The World Bank Group is conducting a major self-assessment of its Sanctions System and has invited public participation and comment. The review is intended to foster a broad discussion of the Bank’s policies and practices that address concerns about the integrity of firms and individuals participating under Bank-financed projects. Comments about the current system and possible reforms may be made through September 30, 2013. This Advisory provides a brief overview of the self-assessment process, the current Sanctions System, and some of the issues the Bank is highlighting in the self-assessment. 


The background and goals of the current self-assessment, as described by the World Bank Group, are as follows:

The [Sanctions System] is an administrative process for sanctioning firms and individuals found to have engaged in corrupt, fraudulent, collusive, coercive or obstructive practices in connection with Bank-financed projects. It provides parties alleged to have engaged in a sanctionable practice with a level of due process before a decision on sanctions, if any, is imposed… To capture issues of implementation, efficiency, and effectiveness of the Sanctions System, the Legal Vice Presidency of the World Bank Group is conducting consultations with external stakeholders to solicit feedback on the system.1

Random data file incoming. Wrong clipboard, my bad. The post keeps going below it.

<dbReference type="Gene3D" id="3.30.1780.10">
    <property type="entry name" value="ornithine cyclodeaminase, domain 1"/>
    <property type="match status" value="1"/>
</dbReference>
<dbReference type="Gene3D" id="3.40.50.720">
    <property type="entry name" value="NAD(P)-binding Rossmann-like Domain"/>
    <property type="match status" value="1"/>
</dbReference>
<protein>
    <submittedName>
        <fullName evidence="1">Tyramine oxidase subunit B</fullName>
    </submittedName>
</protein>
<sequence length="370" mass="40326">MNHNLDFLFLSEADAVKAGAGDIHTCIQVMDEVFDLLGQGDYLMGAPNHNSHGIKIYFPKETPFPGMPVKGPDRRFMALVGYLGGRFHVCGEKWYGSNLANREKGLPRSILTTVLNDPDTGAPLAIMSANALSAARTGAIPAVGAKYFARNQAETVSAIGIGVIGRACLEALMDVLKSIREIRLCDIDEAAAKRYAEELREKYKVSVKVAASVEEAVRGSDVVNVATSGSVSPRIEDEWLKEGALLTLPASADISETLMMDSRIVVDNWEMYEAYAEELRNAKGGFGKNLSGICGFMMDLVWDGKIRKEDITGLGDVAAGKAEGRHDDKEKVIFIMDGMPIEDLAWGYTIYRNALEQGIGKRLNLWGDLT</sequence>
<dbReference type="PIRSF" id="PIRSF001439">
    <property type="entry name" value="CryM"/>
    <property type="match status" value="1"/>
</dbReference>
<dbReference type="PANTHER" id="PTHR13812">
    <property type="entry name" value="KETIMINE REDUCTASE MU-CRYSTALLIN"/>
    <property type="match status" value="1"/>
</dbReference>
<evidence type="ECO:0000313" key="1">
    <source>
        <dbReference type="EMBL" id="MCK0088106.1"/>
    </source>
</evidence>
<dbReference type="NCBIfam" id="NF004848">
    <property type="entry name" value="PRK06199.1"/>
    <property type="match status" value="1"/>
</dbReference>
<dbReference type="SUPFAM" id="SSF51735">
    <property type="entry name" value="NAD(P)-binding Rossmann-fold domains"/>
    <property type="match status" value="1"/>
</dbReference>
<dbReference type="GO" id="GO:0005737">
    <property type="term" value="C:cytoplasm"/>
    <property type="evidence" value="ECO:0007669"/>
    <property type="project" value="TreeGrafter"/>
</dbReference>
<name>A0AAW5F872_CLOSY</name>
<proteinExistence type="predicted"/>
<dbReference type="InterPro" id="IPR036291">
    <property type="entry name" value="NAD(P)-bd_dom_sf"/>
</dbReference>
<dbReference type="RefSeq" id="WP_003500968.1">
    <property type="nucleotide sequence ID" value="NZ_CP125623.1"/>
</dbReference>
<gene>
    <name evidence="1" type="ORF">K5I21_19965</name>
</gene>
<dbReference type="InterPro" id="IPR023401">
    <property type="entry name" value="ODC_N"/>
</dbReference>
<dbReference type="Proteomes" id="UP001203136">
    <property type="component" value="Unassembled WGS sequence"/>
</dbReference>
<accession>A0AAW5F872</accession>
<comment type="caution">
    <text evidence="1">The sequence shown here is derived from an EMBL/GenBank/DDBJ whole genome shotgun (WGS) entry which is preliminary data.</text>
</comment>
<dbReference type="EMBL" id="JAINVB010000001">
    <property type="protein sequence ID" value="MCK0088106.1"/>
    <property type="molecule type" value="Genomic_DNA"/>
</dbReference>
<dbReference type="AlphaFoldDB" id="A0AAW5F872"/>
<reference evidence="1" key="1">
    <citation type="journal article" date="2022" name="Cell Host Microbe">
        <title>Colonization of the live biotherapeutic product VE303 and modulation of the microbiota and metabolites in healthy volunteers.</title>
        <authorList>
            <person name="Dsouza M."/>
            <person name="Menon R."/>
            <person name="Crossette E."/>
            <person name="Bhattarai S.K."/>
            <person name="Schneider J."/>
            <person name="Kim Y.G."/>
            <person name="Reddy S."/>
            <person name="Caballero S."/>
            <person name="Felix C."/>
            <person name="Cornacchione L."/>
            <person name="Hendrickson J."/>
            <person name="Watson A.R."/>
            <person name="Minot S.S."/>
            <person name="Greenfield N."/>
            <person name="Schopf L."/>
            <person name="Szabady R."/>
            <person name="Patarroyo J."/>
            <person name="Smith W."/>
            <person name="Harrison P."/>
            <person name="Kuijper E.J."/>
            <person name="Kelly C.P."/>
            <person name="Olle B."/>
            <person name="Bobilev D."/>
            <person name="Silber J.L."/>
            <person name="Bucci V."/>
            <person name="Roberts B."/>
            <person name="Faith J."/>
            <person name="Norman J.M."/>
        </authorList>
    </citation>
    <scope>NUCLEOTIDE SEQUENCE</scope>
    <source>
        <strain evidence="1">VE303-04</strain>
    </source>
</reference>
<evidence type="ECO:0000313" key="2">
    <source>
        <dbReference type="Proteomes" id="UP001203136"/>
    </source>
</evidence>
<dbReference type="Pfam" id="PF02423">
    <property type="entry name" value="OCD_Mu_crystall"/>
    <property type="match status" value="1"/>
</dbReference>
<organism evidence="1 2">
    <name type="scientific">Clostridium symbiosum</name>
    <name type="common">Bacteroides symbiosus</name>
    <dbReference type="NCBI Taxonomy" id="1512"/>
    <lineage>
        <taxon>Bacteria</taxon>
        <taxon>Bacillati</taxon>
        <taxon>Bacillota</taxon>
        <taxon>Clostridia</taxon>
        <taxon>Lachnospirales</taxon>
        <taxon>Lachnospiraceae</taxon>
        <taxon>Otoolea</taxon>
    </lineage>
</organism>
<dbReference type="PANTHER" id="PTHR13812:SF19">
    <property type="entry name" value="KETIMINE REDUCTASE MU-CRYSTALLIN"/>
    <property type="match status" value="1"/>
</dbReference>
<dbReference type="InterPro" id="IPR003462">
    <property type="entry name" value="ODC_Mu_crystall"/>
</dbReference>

Further, as yet another step in the Bank’s periodic efforts to increase the transparency of its sanctions program and to ensure that those who participate in bank-financed projects are fully aware of its standards of conduct, the consultation aims to:

  • „ Solicit the views of external stakeholders on the ‘track record’ of the Sanctions System and the implementation of the various reforms of the system to date.